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to expect the In-Laws to make a bit of an effort with daughter's diet?

(153 Posts)
Ellybellyboo Fri 17-Nov-17 09:28:53

DD (age 16) can't have any gluten. She's coeliac and was diagnosed just over 8 years ago.

DD copes pretty well with it but has been having a bit of a hard time with it recently. She just wants to be able to go and get a burger with her mates and has been eating stuff she shouldn't. All her friends are brilliant with it, but she feels a bit awkward and like she sticks out like a sore thumb

We don't live near our families but travel up to visit every 6/8 weeks or so and we're travelling back for Christmas. Staying with my Mum and Dad, and visiting the ILs for Boxing Day.

Every single time the subject of DD's diet comes up with MiL we end up having the same conversation. MiL will always comment that "we never used to have all these allergies" that she doesn't have a clue what to feed DD and I always end up agreeing to take something with us for DD to eat or we'll go out to eat or just completely avoid mealtimes. Over the years I've given her loads of information, recipes, web addresses, etc, etc, etc

Anyway, MiL phoned last night to talk about Christmas. Doesn't know what to feed DD. I asked what they were planning to cook - cold left over meat, mashed potato, pickles, salad. I said that was fine, don't worry, DD could eat all of that. MiL said she wanted to try a new recipe with the potatoes so DD wouldn't be able to eat it. I asked MiL if she could just scoop out a portion of mash for DD first, maybe bung her a jacket potato in the oven. MiL ummed and ahhed then asked if I could just bring something with me as usual.

In all honesty, I'm just a bit fed up with it. I don't think I'm asking for the earth here. DH rang her back and told her not to worry about feeding us, that we'd come over after lunch. Now she's having a hissy fit.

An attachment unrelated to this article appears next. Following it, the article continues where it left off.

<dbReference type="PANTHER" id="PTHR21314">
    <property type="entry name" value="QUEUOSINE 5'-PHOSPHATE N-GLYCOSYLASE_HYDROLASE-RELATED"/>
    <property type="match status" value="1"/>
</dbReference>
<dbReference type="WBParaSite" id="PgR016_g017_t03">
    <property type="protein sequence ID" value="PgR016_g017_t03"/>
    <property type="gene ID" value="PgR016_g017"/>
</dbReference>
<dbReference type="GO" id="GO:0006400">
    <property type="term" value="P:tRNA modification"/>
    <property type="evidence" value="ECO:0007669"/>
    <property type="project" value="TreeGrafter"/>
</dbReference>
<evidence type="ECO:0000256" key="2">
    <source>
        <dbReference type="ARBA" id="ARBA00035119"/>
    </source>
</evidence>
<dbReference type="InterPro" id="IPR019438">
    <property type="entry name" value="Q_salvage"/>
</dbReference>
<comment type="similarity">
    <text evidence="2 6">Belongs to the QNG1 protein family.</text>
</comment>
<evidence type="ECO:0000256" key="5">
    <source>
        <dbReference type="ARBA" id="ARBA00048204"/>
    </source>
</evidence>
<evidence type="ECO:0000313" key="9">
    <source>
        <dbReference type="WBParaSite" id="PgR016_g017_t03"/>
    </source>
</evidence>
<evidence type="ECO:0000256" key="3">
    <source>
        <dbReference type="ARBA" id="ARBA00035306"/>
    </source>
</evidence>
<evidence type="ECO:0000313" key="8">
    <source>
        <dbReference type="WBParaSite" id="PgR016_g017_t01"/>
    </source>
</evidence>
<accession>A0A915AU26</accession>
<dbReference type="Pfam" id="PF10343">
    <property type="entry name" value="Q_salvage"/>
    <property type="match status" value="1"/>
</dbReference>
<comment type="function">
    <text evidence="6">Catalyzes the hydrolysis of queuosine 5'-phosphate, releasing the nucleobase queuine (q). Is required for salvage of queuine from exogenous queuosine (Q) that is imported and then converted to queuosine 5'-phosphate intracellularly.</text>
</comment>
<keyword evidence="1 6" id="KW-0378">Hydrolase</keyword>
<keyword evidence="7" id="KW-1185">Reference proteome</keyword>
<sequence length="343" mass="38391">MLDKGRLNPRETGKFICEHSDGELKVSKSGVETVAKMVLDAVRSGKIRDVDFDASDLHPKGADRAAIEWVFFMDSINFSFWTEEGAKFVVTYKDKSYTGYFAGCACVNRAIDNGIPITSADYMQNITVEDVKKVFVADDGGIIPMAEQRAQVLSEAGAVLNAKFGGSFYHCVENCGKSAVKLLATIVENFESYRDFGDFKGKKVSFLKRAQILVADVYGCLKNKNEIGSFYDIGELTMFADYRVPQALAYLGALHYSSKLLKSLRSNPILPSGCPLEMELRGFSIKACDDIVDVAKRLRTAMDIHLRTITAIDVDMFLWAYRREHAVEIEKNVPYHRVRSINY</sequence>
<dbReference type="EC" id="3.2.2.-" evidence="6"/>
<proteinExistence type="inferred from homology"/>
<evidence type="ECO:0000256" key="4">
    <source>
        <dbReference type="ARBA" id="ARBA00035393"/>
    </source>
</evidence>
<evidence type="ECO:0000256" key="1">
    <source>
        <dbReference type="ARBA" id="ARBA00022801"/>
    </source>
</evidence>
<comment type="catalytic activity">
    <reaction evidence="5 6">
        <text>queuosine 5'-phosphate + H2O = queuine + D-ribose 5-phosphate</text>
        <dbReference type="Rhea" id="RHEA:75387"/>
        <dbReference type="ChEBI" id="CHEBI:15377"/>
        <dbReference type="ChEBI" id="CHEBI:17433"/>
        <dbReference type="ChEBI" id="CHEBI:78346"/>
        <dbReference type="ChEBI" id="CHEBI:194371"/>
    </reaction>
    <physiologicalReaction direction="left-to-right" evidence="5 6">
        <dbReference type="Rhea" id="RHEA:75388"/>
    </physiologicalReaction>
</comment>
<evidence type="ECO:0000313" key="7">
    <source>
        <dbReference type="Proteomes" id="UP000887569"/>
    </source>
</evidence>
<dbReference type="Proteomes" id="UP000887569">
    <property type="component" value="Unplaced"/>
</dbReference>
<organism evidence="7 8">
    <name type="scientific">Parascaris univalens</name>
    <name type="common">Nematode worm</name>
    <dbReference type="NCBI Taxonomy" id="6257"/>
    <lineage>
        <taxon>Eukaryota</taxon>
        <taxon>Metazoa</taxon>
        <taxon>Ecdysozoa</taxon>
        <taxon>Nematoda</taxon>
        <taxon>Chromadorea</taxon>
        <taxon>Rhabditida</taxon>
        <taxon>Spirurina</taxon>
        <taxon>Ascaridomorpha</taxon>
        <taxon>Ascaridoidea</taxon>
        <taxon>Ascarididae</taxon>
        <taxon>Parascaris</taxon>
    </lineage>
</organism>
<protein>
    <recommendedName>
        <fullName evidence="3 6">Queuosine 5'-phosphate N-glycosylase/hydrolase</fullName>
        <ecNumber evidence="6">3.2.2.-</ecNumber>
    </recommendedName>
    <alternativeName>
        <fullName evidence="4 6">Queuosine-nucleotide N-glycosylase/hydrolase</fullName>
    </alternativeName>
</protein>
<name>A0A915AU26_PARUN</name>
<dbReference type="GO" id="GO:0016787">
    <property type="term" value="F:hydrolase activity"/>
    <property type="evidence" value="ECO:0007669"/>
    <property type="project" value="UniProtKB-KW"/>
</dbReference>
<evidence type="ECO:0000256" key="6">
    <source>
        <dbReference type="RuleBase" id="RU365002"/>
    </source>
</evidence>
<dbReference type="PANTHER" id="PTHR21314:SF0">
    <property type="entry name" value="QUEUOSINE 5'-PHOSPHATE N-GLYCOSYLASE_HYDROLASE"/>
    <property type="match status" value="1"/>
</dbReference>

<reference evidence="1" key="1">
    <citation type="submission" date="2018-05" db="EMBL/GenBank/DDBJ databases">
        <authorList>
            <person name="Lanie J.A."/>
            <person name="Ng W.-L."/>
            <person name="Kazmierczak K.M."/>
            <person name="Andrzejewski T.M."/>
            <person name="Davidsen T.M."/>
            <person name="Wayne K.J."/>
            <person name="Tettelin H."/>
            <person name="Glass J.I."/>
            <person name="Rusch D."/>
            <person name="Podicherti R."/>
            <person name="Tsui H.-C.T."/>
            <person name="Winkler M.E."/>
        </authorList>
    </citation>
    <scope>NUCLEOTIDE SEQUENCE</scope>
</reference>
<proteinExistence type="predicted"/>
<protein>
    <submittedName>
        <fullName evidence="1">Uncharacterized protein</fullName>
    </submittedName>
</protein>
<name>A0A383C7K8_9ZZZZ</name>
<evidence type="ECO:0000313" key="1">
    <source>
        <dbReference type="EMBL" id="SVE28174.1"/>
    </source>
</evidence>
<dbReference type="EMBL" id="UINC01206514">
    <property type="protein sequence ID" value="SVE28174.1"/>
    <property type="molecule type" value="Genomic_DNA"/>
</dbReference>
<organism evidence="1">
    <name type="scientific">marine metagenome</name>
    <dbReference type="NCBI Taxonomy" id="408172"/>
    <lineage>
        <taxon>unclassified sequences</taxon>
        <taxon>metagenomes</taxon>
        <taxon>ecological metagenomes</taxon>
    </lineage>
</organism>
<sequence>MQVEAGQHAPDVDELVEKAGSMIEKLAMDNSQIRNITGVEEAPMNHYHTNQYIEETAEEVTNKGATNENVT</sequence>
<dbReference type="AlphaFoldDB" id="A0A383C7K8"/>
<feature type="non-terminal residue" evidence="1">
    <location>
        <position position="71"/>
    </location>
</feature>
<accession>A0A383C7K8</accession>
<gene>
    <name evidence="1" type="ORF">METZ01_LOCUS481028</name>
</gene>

Compared to my Mum - who always cooks one big gluten free meal for all of us, she hits up the Free From section in Tesco, makes stuff like pastry from scratch with GF flour. Really makes an effort and never makes DD feel uncomfortable by giving her different meals, or a crappy ready meal

MiL/FiL are good, competent cooks (FiL used to be a bloody chef) so is it really that unreasonable to expect them to make some effort?

LittleMyLikesSnuffkin Fri 17-Nov-17 09:35:38

I wouldn't bother eating there at all if that's their attitude. Visit by all means but tell them you'll be going on to eat elsewhere/have already eaten when you arrive. Your MIL is a dickhead.

Ausparent Fri 17-Nov-17 09:35:42

Sadly because gluten seems to be included in most fad diets, people don't seem to appreciate how serious Coeliac disease is.

YANBU to feel frustrated, especially since it would be easy for her to accommodate your daughter.

Perhaps you could remind her of the difference between being intolerant and allergic? You could also point out that the first recorded case of Coeliac disease was about 8,000 years ago hmm

I am also a firm believer that MIL is DH's problem and would dispatch him to deal with it.

Good luck OP

custarddinosaur Fri 17-Nov-17 09:40:36

YANBU. They could try and make more of an effort couldn't they?

What in the wide world can she be wanting to do with the mash?

Sympathies though, I have to avoid alcohol (food intolerance, makes me really ill if I have it), and family and friends will still cook things like casseroles with red wine in, or put sherry in trifles. And then be miffed and make under-their-breath remarks about fussiness when I can't eat it. And just try going to a restaurant come Christmastime and finding anything on the menu that isn't laced with the stuff one way or another.

BarbarianMum Fri 17-Nov-17 09:42:11

I think your dh has the right attitude - your MiL has had 8 years to "get over" your dd's diagnosis and is just being blooody difficult. Roast dinner/Christmas dinner leftovers is actually one of the easiest meals to feed us coeliacs - keep stuffing /yorkshire puds separate, use cornflour in the gravy and youre there. You have to go out of your way to add flour to potatoes!